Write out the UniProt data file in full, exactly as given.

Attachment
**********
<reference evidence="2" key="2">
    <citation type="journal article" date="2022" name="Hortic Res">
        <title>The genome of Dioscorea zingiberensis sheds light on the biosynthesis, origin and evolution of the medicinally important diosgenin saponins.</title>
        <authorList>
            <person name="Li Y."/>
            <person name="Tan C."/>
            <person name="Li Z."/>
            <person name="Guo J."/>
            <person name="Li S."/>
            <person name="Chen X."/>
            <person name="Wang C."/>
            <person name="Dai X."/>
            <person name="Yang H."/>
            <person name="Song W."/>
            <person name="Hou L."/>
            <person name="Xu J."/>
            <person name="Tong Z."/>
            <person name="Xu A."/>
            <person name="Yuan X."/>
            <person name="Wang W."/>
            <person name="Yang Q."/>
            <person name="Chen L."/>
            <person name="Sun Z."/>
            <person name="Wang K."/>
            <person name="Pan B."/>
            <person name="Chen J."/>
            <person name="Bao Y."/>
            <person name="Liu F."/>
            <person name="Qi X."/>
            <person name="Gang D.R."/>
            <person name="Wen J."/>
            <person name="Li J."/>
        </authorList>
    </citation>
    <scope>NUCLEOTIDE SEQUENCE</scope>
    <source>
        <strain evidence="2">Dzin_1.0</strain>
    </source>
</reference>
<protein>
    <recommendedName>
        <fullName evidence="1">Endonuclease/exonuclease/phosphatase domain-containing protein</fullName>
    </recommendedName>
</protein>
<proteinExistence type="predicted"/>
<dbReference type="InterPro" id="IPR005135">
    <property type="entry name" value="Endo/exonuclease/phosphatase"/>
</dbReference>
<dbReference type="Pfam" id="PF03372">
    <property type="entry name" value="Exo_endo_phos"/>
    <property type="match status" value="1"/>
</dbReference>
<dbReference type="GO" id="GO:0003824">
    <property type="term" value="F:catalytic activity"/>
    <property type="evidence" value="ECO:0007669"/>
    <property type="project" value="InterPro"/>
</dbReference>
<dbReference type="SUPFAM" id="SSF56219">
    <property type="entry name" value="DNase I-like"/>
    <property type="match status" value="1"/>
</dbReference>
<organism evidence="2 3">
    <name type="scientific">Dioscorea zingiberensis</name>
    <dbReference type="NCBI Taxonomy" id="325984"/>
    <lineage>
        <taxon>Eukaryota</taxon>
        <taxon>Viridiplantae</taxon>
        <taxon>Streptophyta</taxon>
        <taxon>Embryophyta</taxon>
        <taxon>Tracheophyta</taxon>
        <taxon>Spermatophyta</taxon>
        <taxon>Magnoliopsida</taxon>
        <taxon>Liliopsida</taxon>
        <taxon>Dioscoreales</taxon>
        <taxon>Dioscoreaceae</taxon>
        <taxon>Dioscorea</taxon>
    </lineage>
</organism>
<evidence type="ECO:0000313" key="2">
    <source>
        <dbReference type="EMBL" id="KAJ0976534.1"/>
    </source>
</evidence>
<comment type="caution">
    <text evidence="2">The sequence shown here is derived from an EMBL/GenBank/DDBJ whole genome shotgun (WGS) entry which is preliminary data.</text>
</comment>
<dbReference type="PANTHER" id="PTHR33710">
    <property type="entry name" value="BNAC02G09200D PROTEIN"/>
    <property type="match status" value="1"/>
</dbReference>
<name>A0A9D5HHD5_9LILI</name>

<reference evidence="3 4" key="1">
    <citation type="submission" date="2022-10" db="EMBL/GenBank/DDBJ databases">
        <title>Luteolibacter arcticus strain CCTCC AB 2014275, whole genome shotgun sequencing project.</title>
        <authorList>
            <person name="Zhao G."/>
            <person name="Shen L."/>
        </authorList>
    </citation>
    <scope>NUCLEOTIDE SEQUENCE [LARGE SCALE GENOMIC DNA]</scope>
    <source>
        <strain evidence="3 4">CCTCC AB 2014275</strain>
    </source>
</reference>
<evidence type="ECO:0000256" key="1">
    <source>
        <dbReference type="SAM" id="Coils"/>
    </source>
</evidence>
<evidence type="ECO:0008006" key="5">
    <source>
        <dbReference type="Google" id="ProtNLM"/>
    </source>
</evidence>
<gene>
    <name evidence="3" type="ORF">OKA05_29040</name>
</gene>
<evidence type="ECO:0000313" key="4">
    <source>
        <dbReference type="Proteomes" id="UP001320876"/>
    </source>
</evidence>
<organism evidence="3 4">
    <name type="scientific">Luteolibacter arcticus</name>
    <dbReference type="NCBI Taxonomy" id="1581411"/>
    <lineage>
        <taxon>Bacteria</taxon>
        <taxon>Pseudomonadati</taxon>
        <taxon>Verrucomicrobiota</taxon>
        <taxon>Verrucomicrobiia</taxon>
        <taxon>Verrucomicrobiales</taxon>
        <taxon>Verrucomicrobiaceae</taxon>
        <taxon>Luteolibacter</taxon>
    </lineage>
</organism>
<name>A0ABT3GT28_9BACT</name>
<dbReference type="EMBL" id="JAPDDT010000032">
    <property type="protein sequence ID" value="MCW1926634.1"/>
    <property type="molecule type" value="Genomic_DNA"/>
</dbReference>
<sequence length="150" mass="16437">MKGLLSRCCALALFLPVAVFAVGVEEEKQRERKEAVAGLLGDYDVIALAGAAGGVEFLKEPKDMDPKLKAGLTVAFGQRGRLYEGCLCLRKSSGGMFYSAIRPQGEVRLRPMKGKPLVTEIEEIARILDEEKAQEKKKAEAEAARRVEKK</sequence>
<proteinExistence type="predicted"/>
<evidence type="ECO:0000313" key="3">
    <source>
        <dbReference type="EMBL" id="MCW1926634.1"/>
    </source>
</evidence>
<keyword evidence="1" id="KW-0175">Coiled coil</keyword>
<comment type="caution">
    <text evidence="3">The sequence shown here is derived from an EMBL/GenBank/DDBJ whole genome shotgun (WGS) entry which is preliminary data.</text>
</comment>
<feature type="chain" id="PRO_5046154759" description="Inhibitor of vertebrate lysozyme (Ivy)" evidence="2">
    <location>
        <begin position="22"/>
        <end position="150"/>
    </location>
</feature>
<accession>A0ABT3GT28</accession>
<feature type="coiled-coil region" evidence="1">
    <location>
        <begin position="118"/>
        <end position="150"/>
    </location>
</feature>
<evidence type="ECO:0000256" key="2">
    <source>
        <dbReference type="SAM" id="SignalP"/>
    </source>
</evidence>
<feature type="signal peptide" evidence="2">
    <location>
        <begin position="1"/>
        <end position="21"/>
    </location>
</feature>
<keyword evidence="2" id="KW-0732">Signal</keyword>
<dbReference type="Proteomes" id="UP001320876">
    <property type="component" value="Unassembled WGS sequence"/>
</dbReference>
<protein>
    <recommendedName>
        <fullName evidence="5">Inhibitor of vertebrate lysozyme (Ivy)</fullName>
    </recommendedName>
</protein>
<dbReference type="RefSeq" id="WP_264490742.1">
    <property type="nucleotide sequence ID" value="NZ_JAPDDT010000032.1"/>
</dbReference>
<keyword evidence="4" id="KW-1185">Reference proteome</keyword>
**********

<reference evidence="2" key="2">
    <citation type="journal article" date="2022" name="Hortic Res">
        <title>The genome of Dioscorea zingiberensis sheds light on the biosynthesis, origin and evolution of the medicinally important diosgenin saponins.</title>
        <authorList>
            <person name="Li Y."/>
            <person name="Tan C."/>
            <person name="Li Z."/>
            <person name="Guo J."/>
            <person name="Li S."/>
            <person name="Chen X."/>
            <person name="Wang C."/>
            <person name="Dai X."/>
            <person name="Yang H."/>
            <person name="Song W."/>
            <person name="Hou L."/>
            <person name="Xu J."/>
            <person name="Tong Z."/>
            <person name="Xu A."/>
            <person name="Yuan X."/>
            <person name="Wang W."/>
            <person name="Yang Q."/>
            <person name="Chen L."/>
            <person name="Sun Z."/>
            <person name="Wang K."/>
            <person name="Pan B."/>
            <person name="Chen J."/>
            <person name="Bao Y."/>
            <person name="Liu F."/>
            <person name="Qi X."/>
            <person name="Gang D.R."/>
            <person name="Wen J."/>
            <person name="Li J."/>
        </authorList>
    </citation>
    <scope>NUCLEOTIDE SEQUENCE</scope>
    <source>
        <strain evidence="2">Dzin_1.0</strain>
    </source>
</reference>
<protein>
    <recommendedName>
        <fullName evidence="1">Endonuclease/exonuclease/phosphatase domain-containing protein</fullName>
    </recommendedName>
</protein>
<proteinExistence type="predicted"/>
<dbReference type="InterPro" id="IPR005135">
    <property type="entry name" value="Endo/exonuclease/phosphatase"/>
</dbReference>
<dbReference type="Pfam" id="PF03372">
    <property type="entry name" value="Exo_endo_phos"/>
    <property type="match status" value="1"/>
</dbReference>
<dbReference type="GO" id="GO:0003824">
    <property type="term" value="F:catalytic activity"/>
    <property type="evidence" value="ECO:0007669"/>
    <property type="project" value="InterPro"/>
</dbReference>
<dbReference type="SUPFAM" id="SSF56219">
    <property type="entry name" value="DNase I-like"/>
    <property type="match status" value="1"/>
</dbReference>
<organism evidence="2 3">
    <name type="scientific">Dioscorea zingiberensis</name>
    <dbReference type="NCBI Taxonomy" id="325984"/>
    <lineage>
        <taxon>Eukaryota</taxon>
        <taxon>Viridiplantae</taxon>
        <taxon>Streptophyta</taxon>
        <taxon>Embryophyta</taxon>
        <taxon>Tracheophyta</taxon>
        <taxon>Spermatophyta</taxon>
        <taxon>Magnoliopsida</taxon>
        <taxon>Liliopsida</taxon>
        <taxon>Dioscoreales</taxon>
        <taxon>Dioscoreaceae</taxon>
        <taxon>Dioscorea</taxon>
    </lineage>
</organism>
<evidence type="ECO:0000313" key="2">
    <source>
        <dbReference type="EMBL" id="KAJ0976534.1"/>
    </source>
</evidence>
<comment type="caution">
    <text evidence="2">The sequence shown here is derived from an EMBL/GenBank/DDBJ whole genome shotgun (WGS) entry which is preliminary data.</text>
</comment>
<dbReference type="PANTHER" id="PTHR33710">
    <property type="entry name" value="BNAC02G09200D PROTEIN"/>
    <property type="match status" value="1"/>
</dbReference>
<name>A0A9D5HHD5_9LILI</name>

<reference evidence="3 4" key="1">
    <citation type="submission" date="2022-10" db="EMBL/GenBank/DDBJ databases">
        <title>Luteolibacter arcticus strain CCTCC AB 2014275, whole genome shotgun sequencing project.</title>
        <authorList>
            <person name="Zhao G."/>
            <person name="Shen L."/>
        </authorList>
    </citation>
    <scope>NUCLEOTIDE SEQUENCE [LARGE SCALE GENOMIC DNA]</scope>
    <source>
        <strain evidence="3 4">CCTCC AB 2014275</strain>
    </source>
</reference>
<evidence type="ECO:0000256" key="1">
    <source>
        <dbReference type="SAM" id="Coils"/>
    </source>
</evidence>
<evidence type="ECO:0008006" key="5">
    <source>
        <dbReference type="Google" id="ProtNLM"/>
    </source>
</evidence>
<gene>
    <name evidence="3" type="ORF">OKA05_29040</name>
</gene>
<evidence type="ECO:0000313" key="4">
    <source>
        <dbReference type="Proteomes" id="UP001320876"/>
    </source>
</evidence>
<organism evidence="3 4">
    <name type="scientific">Luteolibacter arcticus</name>
    <dbReference type="NCBI Taxonomy" id="1581411"/>
    <lineage>
        <taxon>Bacteria</taxon>
        <taxon>Pseudomonadati</taxon>
        <taxon>Verrucomicrobiota</taxon>
        <taxon>Verrucomicrobiia</taxon>
        <taxon>Verrucomicrobiales</taxon>
        <taxon>Verrucomicrobiaceae</taxon>
        <taxon>Luteolibacter</taxon>
    </lineage>
</organism>
<name>A0ABT3GT28_9BACT</name>
<dbReference type="EMBL" id="JAPDDT010000032">
    <property type="protein sequence ID" value="MCW1926634.1"/>
    <property type="molecule type" value="Genomic_DNA"/>
</dbReference>
<sequence length="150" mass="16437">MKGLLSRCCALALFLPVAVFAVGVEEEKQRERKEAVAGLLGDYDVIALAGAAGGVEFLKEPKDMDPKLKAGLTVAFGQRGRLYEGCLCLRKSSGGMFYSAIRPQGEVRLRPMKGKPLVTEIEEIARILDEEKAQEKKKAEAEAARRVEKK</sequence>
<proteinExistence type="predicted"/>
<evidence type="ECO:0000313" key="3">
    <source>
        <dbReference type="EMBL" id="MCW1926634.1"/>
    </source>
</evidence>
<keyword evidence="1" id="KW-0175">Coiled coil</keyword>
<comment type="caution">
    <text evidence="3">The sequence shown here is derived from an EMBL/GenBank/DDBJ whole genome shotgun (WGS) entry which is preliminary data.</text>
</comment>
<feature type="chain" id="PRO_5046154759" description="Inhibitor of vertebrate lysozyme (Ivy)" evidence="2">
    <location>
        <begin position="22"/>
        <end position="150"/>
    </location>
</feature>
<accession>A0ABT3GT28</accession>
<feature type="coiled-coil region" evidence="1">
    <location>
        <begin position="118"/>
        <end position="150"/>
    </location>
</feature>
<evidence type="ECO:0000256" key="2">
    <source>
        <dbReference type="SAM" id="SignalP"/>
    </source>
</evidence>
<feature type="signal peptide" evidence="2">
    <location>
        <begin position="1"/>
        <end position="21"/>
    </location>
</feature>
<keyword evidence="2" id="KW-0732">Signal</keyword>
<dbReference type="Proteomes" id="UP001320876">
    <property type="component" value="Unassembled WGS sequence"/>
</dbReference>
<protein>
    <recommendedName>
        <fullName evidence="5">Inhibitor of vertebrate lysozyme (Ivy)</fullName>
    </recommendedName>
</protein>
<dbReference type="RefSeq" id="WP_264490742.1">
    <property type="nucleotide sequence ID" value="NZ_JAPDDT010000032.1"/>
</dbReference>
<keyword evidence="4" id="KW-1185">Reference proteome</keyword>